mir-22

From Wikipedia, the free encyclopedia
Jump to: navigation, search
mir-22
MiR-22 secondary structure.png
miR-22 microRNA secondary structure and sequence conservation
Identifiers
Symbol mir-22
Rfam RF00653
miRBase family MIPF0000053
Entrez 407004
HUGO 31599
OMIM 612077
Other data
RNA type microRNA
Domain(s) Eukaryota; Euteleostomi
SO {{{SO}}}

In molecular biology mir-22 microRNA is a short RNA molecule. MicroRNAs are an abundant class of molecules, approximately 22 nucleotides in length, which can post-transcriptionally regulate gene expression by binding to the 3’ UTR of mRNAs expressed in a cell.

Origins[edit]

Mir-22 was originally identified in HeLa cells (an immortal cell line derived from cervical cancer cells), but was later found to be ubiquitously expressed in various tissues.[1] The gene encoding miR-22 is found on the short arm of chromosome 17, in a minimal loss of heterozygosity region. It is highly conserved across many vertebrate species, including chimp, mouse, rat, dog and horse. This level of conservation suggests functional importance. MiR-22 was previously identified as having a role in erythrocyte maturation.[2]

Role in cancer[edit]

The deregulation of many miRNAs has been shown to have a role in oncogenesis. Mir-22 was found to be over-expressed in prostate cancer but down-regulated in breast cancer, cholangiocarcinoma, multiple myeloma and hepatocellular carcinoma.[3]

Targets[edit]

Specifically, miR-22 can function as a tumour suppressor. One known target is histone deacetylase 4 (HDAC4), which is known to have a critical role in cancer development. Mir-22 also targets Myc Binding Protein (MYCBP).[4] This prevents transcription of c-Myc target genes by silencing c-MYCBP. However, c-Myc also inhibits expression of miR-22 in a positive feedback loop. When this spirals out of control, it can cause uncontrolled cell proliferation.[5]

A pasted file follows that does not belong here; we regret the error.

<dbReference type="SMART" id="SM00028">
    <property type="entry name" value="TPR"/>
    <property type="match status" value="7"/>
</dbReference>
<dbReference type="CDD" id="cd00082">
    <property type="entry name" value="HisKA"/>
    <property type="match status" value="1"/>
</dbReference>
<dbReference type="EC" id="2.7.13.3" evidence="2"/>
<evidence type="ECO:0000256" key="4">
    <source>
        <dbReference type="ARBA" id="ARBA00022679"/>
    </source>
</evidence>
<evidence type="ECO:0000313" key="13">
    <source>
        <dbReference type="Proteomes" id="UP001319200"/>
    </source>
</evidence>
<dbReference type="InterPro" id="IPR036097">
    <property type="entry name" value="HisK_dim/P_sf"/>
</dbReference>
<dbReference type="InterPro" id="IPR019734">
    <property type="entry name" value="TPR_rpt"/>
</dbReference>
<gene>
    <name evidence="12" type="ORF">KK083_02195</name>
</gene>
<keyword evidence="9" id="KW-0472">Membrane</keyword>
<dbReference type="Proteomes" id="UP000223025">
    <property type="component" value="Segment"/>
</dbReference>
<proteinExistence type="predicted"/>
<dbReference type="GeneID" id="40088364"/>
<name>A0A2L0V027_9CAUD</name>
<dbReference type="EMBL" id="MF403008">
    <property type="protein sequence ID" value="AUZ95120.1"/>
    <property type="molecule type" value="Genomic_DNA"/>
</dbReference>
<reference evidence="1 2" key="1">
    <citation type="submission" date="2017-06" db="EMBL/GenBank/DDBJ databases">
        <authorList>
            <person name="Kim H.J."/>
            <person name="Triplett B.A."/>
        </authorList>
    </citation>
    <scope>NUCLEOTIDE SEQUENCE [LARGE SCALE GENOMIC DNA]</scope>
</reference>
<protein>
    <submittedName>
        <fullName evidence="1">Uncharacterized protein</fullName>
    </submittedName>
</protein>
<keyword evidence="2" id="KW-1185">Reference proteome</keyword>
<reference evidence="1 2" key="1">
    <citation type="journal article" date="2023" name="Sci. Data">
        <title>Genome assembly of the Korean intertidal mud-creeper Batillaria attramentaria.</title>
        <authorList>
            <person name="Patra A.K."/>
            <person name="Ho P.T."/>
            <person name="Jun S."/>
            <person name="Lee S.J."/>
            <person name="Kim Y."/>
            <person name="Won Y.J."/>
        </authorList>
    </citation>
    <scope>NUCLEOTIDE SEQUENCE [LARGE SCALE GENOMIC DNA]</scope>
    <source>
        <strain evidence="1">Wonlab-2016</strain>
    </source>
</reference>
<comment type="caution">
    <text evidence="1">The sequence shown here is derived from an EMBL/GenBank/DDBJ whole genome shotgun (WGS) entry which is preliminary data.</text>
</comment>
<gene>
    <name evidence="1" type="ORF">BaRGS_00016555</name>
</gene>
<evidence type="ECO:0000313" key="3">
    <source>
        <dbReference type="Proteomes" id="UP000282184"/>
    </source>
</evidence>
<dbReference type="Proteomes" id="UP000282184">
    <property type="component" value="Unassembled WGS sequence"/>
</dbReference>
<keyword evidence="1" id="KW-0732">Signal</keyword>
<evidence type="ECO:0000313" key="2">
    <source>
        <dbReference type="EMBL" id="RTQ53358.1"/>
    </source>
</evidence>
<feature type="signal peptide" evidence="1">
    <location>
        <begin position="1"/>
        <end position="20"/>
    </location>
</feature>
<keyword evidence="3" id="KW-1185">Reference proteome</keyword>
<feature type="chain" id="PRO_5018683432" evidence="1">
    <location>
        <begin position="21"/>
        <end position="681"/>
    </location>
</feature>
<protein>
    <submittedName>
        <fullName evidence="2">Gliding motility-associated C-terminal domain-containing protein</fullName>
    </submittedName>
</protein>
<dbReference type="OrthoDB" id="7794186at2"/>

Possible therapy[edit]

Expression of miR-22 can be induced by adding 12-O-Tetradecanoylphorbol-13-acetate (TPA) to HL-60 cells (leukaemia cell line).[6] The enforced expression causes the growth of cancer cells to slow down. This means that miR-22 could be a potential target for cancer therapies.

See also[edit]

References[edit]

  1. ^ Xiong J, Yu D, Wei N, Fu H, Cai T, Huang Y, Wu C, Zheng X, Du Q, Lin D, Liang Z (2010). "An estrogen receptor alpha suppressor, microRNA-22, is downregulated in estrogen receptor alpha-positive human breast cancer cell lines and clinical samples.". FEBS J. 277 (7): 1684–94. doi:10.1111/j.1742-4658.2010.07594.x. PMID 20180843. 
  2. ^ Choong ML, Yang HH, McNiece I (April 2007). "MicroRNA expression profiling during human cord blood-derived CD34 cell erythropoiesis". Exp. Hematol. 35 (4): 551–64. doi:10.1016/j.exphem.2006.12.002. PMID 17379065. 
  3. ^ Zhang J, Yang Y, Yang T, Liu Y, Li A, Fu S, Wu M, Pan Z, Zhou W (2010). "microRNA-22, downregulated in hepatocellular carcinoma and correlated with prognosis, suppresses cell proliferation and tumourigenicity". Br J Cancer. 103 (8): 1215–20. doi:10.1038/sj.bjc.6605895. PMC 2967065Freely accessible. PMID 20842113. 
  4. ^ Xiong J, Du Q, Liang Z (2010). "Tumor-suppressive microRNA-22 inhibits the transcription of E-box-containing c-Myc target genes by silencing c-Myc binding protein". Oncogene. 29 (35): 4980–8. doi:10.1038/onc.2010.241. PMID 20562918. 
  5. ^ Cole MD, McMahon SB (May 1999). "The Myc oncoprotein: a critical evaluation of transactivation and target gene regulation". Oncogene. 18 (19): 2916–24. doi:10.1038/sj.onc.1202748. PMID 10378688. 
  6. ^ Ting Y, Medina DJ, Strair RK, Schaar DG (2010). "Differentiation-associated miR-22 represses Max expression and inhibits cell cycle progression". Biochem Biophys Res Commun. 394 (3): 606–11. doi:10.1016/j.bbrc.2010.03.030. PMID 20214878. 

Further reading[edit]


External links[edit]